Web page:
It started with roasted garlic powder. I had been purchasing my garlic powder from the restaurant supply store. It was good but I didn't like the silicone added to keep it flowing. Why eat sand? Making my own garlic powder had to be simple, right? Just puree garlic cloves in a blender, spread out on parchment paper, and dehydrate. Then toss into a blender again and pulverize to powder. I quickly thought - do this outside. My grandfather told stories about being gassed during WWI. I didn't want to go there.
I was very pleased with the results. It was much, much fresher and stronger than the store bought brands - and I could make small batches, as needed.
As much as I like garlic, I like roasted garlic even more. All of the sharp pungent flavors mellow into a caramelized, almost nutty taste. If garlic powder was good, roasted garlic powder had to be even better. So I smooshed a head full of roasted garlic cloves out on parchment and dehydrated it. Instant family favorite! Everyone who tried it, wanted some to bring home. They poured it onto pizza, sprinkled it into spaghetti, folded it into hamburgers and meatloaf, mixed it with herbs and butter or oil and spread on bread. Then they yelled for more roasted garlic powder! For weeks my crockpot and dehydrator were going full tilt, churning out quart after quart for relatives and friends.
What goes with garlic? Why, tomatoes of course! I had never heard of tomato powder. But if I could dry roasted garlic, I could dry tomatoes - and oh, what I could do with tomato powder! So I experimented with small grape tomatoes, cherry tomatoes, beefsteaks and plum tomatoes. I even dried canned tomatoes. Two ways worked the best. The first was just pouring out a can of tomatoes onto the dehydrator tray and drying them. Choose firm types like oxheart, plum or san marzano tomatoes, that are seedless and skinless. Tomatoes have a lot of water in them, but avoid high temperatures in order to make them dry faster. You don't want to cook them. Low temperatures and slow drying time will preserve the bright, fresh flavor. If you are blessed with a garden or have access to very ripe, sweet tomatoes (and again, a firm type), then you can slice, remove the seeds, and dry them in your oven. When crispy just toss into the blender and pulverize. I like to put anything I dehydrate back into the heat for an hour or two to remove any hidden moisture. I also use a mesh colander to separate out any remaining seeds, or tiny bits that do not blend to powder.
As I suspected I was able to find 1000 uses for tomato powder - a little water made tomato paste. A little more water made tomato sauce. I added the powder to bread and pasta, it added intensity and flavor to soups and stews, mixed with mayo and diced raw veggies I had a yummy garden dip, I even made my own homemade spaghetti sauce, chili, and taco mixes. No more 99 cent packages for me! I mixed my own, at home!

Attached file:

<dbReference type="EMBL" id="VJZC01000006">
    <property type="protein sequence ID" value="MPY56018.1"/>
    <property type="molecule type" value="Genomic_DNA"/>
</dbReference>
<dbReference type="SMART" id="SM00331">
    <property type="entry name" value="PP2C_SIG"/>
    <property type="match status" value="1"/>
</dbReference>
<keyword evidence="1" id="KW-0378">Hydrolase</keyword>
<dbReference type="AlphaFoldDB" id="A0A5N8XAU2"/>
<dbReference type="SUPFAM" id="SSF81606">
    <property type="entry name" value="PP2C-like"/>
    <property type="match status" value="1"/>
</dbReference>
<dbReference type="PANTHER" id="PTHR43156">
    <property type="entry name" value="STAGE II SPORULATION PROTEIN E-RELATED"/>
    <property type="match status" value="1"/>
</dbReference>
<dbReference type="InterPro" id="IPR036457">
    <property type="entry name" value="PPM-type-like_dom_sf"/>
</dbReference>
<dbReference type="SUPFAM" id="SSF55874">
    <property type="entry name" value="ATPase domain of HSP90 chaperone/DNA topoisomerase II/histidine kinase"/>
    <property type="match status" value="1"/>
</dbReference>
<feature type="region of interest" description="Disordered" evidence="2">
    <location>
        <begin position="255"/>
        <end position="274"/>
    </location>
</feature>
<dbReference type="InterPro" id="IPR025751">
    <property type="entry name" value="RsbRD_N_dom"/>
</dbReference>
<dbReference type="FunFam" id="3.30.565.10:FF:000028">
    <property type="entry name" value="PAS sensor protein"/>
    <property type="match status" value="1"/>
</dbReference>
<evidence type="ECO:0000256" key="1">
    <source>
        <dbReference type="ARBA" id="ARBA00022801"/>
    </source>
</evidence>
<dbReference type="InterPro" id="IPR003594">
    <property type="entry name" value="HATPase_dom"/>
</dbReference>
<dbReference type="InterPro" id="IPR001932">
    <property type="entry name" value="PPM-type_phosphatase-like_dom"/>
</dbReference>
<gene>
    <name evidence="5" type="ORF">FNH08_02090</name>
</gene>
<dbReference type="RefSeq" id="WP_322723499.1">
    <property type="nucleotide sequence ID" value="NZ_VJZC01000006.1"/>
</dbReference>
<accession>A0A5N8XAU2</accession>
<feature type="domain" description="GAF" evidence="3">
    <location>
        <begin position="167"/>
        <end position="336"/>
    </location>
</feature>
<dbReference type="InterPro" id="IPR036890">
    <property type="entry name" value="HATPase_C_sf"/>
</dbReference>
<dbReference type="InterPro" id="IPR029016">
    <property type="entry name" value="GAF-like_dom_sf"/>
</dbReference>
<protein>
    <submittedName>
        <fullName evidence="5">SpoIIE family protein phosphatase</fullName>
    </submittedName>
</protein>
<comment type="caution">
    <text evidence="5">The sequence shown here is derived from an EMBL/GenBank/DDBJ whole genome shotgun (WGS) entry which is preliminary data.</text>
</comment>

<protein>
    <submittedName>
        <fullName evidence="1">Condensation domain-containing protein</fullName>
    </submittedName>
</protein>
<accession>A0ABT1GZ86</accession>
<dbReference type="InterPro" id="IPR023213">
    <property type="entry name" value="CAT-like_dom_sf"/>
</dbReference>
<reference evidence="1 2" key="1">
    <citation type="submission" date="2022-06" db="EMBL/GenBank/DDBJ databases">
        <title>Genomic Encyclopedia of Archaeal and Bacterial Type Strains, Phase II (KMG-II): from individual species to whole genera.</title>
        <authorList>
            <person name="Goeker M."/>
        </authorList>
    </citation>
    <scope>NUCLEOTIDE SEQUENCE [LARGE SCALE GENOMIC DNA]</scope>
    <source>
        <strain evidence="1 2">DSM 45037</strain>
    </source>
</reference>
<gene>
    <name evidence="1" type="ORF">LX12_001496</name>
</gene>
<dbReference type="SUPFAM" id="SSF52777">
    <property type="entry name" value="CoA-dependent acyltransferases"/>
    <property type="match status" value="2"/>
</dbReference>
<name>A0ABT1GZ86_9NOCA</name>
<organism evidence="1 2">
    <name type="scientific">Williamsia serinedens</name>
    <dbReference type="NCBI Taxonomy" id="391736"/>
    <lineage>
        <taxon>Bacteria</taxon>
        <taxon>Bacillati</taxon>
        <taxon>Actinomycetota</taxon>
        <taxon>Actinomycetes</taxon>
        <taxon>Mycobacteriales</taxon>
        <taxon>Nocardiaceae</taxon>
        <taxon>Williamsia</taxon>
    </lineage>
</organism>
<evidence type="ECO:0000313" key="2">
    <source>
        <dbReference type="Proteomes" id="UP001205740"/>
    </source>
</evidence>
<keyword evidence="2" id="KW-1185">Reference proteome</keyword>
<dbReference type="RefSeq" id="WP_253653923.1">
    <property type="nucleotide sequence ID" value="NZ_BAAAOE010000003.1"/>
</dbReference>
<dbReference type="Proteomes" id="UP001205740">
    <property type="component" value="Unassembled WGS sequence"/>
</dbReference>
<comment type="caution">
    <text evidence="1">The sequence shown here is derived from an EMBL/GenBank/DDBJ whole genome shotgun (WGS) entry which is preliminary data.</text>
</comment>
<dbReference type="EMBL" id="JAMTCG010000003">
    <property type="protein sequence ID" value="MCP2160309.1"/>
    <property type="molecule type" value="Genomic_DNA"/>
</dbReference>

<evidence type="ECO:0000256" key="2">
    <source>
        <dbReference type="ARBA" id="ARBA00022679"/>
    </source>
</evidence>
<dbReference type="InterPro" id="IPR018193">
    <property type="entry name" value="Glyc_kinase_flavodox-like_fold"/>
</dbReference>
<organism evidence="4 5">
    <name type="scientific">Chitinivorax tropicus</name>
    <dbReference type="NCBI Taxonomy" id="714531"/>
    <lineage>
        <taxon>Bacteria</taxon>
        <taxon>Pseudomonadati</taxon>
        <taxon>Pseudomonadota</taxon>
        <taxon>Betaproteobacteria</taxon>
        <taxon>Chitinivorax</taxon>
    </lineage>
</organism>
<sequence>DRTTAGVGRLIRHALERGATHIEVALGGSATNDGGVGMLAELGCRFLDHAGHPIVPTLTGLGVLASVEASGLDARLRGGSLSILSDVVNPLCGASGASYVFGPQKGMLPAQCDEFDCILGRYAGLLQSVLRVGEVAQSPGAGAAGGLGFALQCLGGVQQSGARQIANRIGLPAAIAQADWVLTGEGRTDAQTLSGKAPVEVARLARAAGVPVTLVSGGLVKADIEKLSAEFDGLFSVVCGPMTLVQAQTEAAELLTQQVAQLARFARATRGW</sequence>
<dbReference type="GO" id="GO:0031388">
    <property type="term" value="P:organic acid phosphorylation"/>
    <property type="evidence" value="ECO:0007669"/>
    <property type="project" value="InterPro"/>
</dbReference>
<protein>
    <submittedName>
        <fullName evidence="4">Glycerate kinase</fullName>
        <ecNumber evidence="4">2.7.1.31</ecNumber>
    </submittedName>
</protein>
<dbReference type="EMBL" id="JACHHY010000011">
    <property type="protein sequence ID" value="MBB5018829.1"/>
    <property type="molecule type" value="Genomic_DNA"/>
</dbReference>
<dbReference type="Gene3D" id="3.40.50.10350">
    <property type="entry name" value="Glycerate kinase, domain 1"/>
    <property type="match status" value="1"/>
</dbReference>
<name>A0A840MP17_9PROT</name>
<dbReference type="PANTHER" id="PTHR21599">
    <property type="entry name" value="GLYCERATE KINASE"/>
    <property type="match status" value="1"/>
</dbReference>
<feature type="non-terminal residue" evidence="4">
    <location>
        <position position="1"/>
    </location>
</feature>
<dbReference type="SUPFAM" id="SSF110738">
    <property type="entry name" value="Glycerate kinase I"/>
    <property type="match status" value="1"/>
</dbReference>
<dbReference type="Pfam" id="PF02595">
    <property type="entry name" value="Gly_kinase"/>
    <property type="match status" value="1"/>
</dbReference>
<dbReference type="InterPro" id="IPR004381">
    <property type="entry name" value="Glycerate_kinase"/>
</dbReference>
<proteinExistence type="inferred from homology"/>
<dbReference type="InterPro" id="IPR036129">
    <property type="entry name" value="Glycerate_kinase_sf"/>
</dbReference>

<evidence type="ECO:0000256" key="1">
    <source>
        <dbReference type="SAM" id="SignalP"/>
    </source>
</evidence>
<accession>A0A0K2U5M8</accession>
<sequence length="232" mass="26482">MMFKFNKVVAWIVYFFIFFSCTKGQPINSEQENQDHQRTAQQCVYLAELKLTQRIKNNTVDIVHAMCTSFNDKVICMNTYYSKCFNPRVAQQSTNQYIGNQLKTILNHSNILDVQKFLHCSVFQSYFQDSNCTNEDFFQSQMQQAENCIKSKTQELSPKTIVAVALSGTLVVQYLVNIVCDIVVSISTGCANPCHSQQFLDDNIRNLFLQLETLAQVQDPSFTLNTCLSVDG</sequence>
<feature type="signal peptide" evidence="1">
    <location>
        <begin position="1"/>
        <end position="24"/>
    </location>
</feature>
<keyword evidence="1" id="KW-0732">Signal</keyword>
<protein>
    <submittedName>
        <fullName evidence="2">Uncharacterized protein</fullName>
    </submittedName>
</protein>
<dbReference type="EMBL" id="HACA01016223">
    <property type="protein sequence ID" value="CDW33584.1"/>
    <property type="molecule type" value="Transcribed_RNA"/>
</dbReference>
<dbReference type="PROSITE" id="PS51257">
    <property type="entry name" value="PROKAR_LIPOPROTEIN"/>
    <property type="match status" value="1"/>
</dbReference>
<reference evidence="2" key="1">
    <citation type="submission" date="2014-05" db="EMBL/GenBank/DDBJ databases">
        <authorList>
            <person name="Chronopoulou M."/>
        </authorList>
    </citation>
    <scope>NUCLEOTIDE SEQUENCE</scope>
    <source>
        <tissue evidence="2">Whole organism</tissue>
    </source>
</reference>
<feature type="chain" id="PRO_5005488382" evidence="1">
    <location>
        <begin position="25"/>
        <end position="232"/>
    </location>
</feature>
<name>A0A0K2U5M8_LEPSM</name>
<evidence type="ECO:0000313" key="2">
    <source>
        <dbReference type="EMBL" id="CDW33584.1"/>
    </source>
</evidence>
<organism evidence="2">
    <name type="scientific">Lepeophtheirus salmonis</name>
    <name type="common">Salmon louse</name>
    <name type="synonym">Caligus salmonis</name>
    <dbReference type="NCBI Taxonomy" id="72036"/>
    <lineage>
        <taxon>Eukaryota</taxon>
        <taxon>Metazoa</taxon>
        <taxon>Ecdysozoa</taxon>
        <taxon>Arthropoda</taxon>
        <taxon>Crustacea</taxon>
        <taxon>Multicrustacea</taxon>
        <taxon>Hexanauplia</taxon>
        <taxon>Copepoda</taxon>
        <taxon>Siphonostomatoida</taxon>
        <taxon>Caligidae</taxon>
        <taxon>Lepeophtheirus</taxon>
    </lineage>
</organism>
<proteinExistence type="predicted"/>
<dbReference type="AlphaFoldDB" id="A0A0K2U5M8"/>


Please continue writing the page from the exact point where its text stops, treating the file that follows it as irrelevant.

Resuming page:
Next on my agenda, I branched out to sweet potatoes. My son loves pureed sweet potatoes. It's one of the few vegetables he's happy to eat. If I bake a few sweet potatoes and dry them, would they reconstitute to a sweet potato puree? The moment of truth came. I put a few spoonfuls of sweet potato powder into boiling water, and in 10 minutes you could not tell the difference between the dried sweet potatoes and fresh cooked. Add a little more water to make them thinner, and they were just like jarred baby food.
Ah, baby food! What a wonderful idea. Those little jars are so expensive! If you make your own dehydrated vegetable powder you know exactly what is in it, it takes up much much less room in your kitchen cabinet, you can bring it anywhere with you, and you control the portion size - make as much or as little as you want. If your 'baby' is an invalid or an elderly person, you can give them an adult sized portion.
You don't have to use fresh vegetables. Frozen veggies are actually better because they are already blanched - and supermarkets often have frozen veggies on sale as loss leaders. If you are going to dehydrate frozen vegetables to use as is, then just dump the bag out on the tray and dry. But if you want to make a vegetable powder, let the vegetables defrost in a colander over your sink or a bowl so all the water drains off, and then blend. Dry like you would a fruit leather, only keep drying until crispy, then blend to a powder.
Of course you can use fresh vegetables too. Just follow the usual dehydrating instructions - firm ripe produce, slice into same size pieces, blanch or treat to prevent browning, dehydrate at the recommended setting, then pulverize to powder.
You can use your vegetables straight or mix them together for soups (leek and potato is delicious, as is split pea, and tomato soup), seasonings, healthy thickeners, vegetable drinks, etc. I'm working on a V8 type drink now, using celery, parsley, carrots, spinach, onions, beets, garlic, watercress and tomato powders. I'll post the recipe when I have it perfected.